[Python-Dev] unittest's redundant assertions: asserts vs. failIf/Unlesses
steve at pearwood.info
Sun Jul 13 18:20:52 CEST 2008
On Mon, 14 Jul 2008 12:39:48 am Antoine Pitrou wrote:
> Let's split hairs a little...
> Steve Holden <steve <at> holdenweb.com> writes:
> > "Fail" isn't a negative. As Guido said, it's a description of the
> > test behavior under particular circumstances.
> In most circumstances, "fail" is a negative word defined as the
> contrary of something else (that is, as the "failure to
> pass/succeed/perform/achieve/..."), while the reverse is not true
> (few people would define "success" or "passing a test" as the
> negative of "failure", except in desperate circumstances).
"Few people"? Do you have studies to support your claim, or are you just
projecting your own opinion as if it were an objective fact?
I often consider "success" as the negative of failure: my code didn't
fail. The bridge didn't fall down. The invasion didn't get bogged down
in a long and pointless guerrilla war. The medicine didn't have massive
side-effects. These are all successes.
Speaking for myself, the last three are far more natural to me.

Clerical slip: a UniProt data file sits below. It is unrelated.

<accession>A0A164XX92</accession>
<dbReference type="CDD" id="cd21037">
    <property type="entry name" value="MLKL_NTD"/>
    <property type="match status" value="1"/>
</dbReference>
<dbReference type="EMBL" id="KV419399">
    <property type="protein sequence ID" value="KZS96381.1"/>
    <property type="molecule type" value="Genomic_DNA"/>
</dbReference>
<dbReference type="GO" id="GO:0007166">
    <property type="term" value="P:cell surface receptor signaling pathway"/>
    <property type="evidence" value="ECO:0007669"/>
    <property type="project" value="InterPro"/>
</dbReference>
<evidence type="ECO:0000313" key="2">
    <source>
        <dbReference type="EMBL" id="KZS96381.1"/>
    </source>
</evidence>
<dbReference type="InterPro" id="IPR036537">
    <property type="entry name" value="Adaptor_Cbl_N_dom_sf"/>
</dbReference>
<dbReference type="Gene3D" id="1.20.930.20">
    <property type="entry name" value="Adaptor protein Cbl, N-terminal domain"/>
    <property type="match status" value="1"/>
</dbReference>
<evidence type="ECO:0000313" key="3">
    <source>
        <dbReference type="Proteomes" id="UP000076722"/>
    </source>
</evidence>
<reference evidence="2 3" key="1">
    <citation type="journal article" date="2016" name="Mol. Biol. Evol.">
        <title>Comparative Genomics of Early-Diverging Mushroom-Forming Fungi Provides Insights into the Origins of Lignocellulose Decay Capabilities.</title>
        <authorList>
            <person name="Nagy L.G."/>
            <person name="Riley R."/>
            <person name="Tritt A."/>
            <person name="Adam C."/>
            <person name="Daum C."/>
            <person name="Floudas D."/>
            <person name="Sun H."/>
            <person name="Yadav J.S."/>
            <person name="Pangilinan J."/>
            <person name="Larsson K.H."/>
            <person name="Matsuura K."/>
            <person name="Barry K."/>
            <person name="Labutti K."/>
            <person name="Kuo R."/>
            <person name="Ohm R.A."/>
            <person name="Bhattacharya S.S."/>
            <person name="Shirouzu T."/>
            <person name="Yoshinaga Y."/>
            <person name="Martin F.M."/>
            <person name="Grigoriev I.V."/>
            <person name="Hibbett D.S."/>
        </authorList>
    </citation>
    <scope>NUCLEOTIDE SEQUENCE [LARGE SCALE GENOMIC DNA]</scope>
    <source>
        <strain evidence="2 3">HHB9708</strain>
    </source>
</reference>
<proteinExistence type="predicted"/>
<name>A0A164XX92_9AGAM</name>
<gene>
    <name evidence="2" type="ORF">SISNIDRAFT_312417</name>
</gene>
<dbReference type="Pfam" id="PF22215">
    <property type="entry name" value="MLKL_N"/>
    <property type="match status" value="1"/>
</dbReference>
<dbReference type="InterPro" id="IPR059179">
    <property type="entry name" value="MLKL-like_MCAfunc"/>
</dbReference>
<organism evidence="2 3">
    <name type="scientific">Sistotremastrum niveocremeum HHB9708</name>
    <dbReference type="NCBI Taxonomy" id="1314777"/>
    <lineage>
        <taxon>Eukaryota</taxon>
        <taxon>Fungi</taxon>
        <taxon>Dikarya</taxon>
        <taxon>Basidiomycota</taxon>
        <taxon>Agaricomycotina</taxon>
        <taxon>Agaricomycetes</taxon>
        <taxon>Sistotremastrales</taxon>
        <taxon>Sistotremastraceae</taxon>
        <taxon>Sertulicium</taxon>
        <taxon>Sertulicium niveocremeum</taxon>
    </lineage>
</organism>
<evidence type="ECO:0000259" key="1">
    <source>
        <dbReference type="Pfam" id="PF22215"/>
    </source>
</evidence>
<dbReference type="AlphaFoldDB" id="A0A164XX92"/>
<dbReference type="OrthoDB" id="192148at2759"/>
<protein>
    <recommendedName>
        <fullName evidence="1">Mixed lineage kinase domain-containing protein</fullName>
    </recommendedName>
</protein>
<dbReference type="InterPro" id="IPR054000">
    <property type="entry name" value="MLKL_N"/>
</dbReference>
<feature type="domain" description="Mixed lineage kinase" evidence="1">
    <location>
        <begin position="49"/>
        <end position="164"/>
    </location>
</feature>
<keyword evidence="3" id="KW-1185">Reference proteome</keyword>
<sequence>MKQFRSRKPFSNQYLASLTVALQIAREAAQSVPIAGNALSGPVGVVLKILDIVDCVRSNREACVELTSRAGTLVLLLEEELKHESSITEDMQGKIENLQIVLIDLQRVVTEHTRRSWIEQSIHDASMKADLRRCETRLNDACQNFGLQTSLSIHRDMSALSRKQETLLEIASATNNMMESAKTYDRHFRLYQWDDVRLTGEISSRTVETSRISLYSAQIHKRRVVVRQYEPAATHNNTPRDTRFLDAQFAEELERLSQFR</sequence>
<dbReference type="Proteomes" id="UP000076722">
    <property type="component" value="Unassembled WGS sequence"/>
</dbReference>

I'll also point out that in science, success is often considered the
opposite of failure. You design your experiments to disprove the
theory, to fail, and if they don't fail, the theory is considered
successful. A theory is considered "correct" when it has failed to
fail. Some philosophers of science, like the late Karl Popper, consider
this falsification to be the defining characteristic of science.
> In other words, if you express a requirement, you intent to say how
> the implementation under test is supposed to behave for it to be
> considered successful, not the conditions under which its behaviour
> constitutes a failure.
Please don't tell me what my intent is. Unless you are a mind-reader,
you have no way of telling what my intent is.
When I write tests, my intent is often to specify the conditions that
constitute a failure. I don't want to negate it to specify a success
just to satisfy you.
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